xorl %eax, %eax

Admin Mistakes: Solaris killall

with 5 comments

So, with this post I’m introducing another new category named mistakes where I’ll be posting some mistakes I have done that will hopefully help other sysadmins avoid them.

Background
It is late afternoon and you have about 15 SSH sessions open on various servers. The operating systems range from Linux, AIX, Solaris and a couple BSD derivatives. While doing some benchmark you realize that the benchmark application is probably stuck on some infinite loop and it is eating up all system’s memory (which was not expected). So, you try to kill it…

killall bench_application

Since this was not a production system we didn’t really care and as we all know ‘kill’ could take some time to terminate the application depending on the application’s signal handler. So, after calling ‘kill’ you go back to some other urgent tasks you were doing on the other servers.
Then you start getting alert emails for the memory usage on this server, so you open up the SSH session and you accidentally type…

killall

Instead of:

killall -s KILL bench_application

But then you realize that you’re on a Solaris server (not on the Linux you thought you were)! And more specifically, on a development server where software developers have shell access for testing and building.

Problem
On Solaris, ‘killall’ is used to terminate all active processes. Meaning that all users got disconnected and any running building process was terminated.

Mistake
So, of course the mistake was that I was not paying the appropriate attention on the SSH sessions I had open.

Resolution
Just think at least twice before you hit that return key. :P

Written by xorl

October 19, 2011 at 09:27

5 Responses

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  1. correct solution: use pkill instead of killall.

    Mr Admin

    October 19, 2011 at 21:15

  2. Although the above is just a typographic mistake that accidentally happened to be a valid command, I might suggest to all busy sysadmins that they distinguish 15 different ssh sessions by 15 different prompts, each one with the hostname of the machine included.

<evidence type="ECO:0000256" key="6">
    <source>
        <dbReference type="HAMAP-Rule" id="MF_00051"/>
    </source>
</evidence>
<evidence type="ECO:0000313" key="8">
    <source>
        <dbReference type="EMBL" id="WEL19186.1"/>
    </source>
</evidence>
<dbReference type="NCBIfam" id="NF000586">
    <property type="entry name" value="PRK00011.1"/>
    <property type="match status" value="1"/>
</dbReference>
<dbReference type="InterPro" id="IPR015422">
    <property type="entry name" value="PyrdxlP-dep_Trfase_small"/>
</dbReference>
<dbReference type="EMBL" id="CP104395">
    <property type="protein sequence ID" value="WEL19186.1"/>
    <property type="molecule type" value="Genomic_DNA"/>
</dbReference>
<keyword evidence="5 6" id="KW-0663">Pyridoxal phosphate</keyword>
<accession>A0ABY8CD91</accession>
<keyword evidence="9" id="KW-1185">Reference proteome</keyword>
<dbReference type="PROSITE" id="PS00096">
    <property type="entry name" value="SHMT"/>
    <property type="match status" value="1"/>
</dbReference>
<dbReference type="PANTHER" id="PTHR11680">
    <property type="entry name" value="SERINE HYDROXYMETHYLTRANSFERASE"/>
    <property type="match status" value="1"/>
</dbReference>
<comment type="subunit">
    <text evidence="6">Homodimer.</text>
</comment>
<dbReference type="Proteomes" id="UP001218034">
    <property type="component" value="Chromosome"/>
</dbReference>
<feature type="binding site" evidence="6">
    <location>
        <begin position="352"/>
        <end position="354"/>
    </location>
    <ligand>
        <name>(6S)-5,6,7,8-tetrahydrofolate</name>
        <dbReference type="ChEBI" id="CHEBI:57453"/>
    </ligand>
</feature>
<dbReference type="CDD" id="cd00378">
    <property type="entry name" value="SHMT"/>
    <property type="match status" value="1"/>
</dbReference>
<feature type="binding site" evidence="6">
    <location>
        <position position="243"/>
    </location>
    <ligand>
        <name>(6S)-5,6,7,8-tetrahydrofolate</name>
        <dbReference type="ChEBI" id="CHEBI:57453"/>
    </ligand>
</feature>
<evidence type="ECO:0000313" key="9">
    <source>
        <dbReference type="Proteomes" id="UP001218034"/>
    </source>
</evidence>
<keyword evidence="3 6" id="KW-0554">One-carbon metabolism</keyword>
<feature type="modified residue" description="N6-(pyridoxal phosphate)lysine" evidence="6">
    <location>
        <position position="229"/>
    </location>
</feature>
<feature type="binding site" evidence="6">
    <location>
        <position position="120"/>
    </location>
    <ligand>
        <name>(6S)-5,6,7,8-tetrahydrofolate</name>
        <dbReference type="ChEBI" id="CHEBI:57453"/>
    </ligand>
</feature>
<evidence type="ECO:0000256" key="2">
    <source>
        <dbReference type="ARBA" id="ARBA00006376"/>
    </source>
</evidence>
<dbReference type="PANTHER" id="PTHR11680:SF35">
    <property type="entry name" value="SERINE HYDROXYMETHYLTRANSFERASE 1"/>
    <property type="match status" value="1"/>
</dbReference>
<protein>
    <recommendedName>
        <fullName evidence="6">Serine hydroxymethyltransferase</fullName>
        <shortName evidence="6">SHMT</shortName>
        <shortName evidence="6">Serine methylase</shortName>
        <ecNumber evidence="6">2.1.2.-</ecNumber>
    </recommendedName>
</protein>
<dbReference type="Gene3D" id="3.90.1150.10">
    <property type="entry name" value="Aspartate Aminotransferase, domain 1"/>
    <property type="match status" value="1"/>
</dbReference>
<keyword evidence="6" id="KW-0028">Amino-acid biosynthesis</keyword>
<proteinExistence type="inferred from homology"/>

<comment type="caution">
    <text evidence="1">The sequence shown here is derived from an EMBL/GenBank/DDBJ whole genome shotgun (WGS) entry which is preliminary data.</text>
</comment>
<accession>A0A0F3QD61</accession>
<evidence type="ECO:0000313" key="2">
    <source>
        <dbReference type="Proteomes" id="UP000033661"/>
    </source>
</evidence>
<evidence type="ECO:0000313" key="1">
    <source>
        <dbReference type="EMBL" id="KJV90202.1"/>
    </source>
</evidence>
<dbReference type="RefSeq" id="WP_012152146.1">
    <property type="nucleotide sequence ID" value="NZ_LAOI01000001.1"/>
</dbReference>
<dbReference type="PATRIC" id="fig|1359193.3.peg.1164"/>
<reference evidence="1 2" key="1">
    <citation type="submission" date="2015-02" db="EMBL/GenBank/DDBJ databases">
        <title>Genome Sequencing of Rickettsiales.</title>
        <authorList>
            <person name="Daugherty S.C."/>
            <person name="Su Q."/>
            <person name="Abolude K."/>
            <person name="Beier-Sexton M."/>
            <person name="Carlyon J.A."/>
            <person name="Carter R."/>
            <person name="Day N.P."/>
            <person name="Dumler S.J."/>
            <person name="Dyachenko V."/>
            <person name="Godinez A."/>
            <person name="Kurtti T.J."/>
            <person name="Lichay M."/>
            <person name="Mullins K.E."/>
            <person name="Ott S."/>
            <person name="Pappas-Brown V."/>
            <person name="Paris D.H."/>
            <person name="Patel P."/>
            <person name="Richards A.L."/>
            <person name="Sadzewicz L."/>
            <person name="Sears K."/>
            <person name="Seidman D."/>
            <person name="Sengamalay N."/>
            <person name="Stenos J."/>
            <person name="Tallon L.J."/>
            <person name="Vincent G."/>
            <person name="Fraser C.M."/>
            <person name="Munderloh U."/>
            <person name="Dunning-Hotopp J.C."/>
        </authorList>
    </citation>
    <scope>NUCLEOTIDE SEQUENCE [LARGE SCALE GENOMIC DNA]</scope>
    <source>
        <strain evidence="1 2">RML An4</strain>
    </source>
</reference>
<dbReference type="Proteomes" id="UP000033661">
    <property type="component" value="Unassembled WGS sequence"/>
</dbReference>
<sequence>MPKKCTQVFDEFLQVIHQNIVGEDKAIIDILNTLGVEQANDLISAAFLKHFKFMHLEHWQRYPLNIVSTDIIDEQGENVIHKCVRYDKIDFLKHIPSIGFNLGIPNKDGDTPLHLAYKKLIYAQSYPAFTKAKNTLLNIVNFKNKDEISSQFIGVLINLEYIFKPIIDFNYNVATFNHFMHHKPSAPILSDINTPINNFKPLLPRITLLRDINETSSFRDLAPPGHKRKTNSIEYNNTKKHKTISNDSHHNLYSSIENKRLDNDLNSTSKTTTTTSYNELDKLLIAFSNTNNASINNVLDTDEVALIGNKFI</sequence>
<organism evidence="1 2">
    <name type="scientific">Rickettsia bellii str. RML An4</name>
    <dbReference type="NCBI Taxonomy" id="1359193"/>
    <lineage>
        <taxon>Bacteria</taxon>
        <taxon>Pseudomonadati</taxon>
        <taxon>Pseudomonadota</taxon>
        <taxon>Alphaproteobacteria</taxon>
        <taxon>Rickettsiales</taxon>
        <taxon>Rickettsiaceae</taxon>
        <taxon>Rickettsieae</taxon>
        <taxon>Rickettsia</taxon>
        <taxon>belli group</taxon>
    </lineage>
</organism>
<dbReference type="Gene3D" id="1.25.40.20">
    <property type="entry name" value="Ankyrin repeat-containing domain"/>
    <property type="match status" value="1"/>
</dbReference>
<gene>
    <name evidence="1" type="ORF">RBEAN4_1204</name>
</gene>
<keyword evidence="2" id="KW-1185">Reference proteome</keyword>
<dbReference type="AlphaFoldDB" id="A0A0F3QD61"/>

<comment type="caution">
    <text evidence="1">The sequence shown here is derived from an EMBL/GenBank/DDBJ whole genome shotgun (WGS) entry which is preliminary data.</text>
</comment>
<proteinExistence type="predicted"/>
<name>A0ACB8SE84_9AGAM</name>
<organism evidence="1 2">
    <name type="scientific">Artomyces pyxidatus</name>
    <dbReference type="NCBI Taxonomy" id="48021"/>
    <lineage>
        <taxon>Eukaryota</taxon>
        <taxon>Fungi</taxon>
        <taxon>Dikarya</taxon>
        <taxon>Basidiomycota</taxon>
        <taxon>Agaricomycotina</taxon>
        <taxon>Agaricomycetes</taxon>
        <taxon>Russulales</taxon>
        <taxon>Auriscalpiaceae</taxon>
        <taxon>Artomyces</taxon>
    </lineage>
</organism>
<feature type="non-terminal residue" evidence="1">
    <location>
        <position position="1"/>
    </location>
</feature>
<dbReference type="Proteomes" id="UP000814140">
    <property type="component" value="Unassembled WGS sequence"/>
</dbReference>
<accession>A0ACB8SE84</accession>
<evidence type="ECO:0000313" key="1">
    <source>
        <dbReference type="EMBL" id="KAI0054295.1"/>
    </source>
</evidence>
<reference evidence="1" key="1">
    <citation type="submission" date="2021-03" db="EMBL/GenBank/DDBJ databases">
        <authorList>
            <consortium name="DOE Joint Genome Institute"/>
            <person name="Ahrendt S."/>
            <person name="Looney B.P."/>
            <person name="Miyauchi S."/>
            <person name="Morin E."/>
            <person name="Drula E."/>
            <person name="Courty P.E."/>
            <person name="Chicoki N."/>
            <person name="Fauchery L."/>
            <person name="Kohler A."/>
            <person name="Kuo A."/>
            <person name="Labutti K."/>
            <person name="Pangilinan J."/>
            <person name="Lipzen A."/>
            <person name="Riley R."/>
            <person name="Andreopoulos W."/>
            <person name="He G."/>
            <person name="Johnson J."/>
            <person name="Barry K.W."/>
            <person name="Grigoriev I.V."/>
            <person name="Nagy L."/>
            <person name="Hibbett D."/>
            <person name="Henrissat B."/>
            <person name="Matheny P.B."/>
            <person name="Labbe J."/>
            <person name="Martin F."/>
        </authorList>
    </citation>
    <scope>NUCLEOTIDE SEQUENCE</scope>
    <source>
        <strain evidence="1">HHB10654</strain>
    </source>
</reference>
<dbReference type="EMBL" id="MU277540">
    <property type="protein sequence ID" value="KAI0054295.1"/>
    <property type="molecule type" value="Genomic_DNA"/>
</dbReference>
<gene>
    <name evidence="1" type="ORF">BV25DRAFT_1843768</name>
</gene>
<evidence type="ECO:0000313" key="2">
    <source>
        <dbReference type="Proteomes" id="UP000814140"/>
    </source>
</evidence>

uh

    October 26, 2011 at 20:43

  3. I totally agree with you and whenever I can proceed to such changes it’s the first thing I do. However, in this case as well as in many other cases it’s a company’s (more specifically IT department’s) policy which cannot be changed that easily.

    As you probably already know, most companies have policies for everything including: naming (hostnames, aliases, etc.), shell prompts, encodings/locales, etc.

    Finally, keep in mind that in the majority of these tasks not all of the servers you’re administrating are your company’s. You also have access on systems hosted on other companies which should follow some of their policies.

    xorl

    October 27, 2011 at 08:37

  4. handler() {
    echo -n “Do you really, really want to killall? [Y/N] ”
    read -N 1 inp
    echo
    if test “$inp” = “Y” -o “$inp” = “N”; then
    “$@”
    fi
    }

    ret

    November 1, 2011 at 02:22

  5. Agreed I would use pkill rather than killall!!!

    kcope

    November 10, 2011 at 15:22


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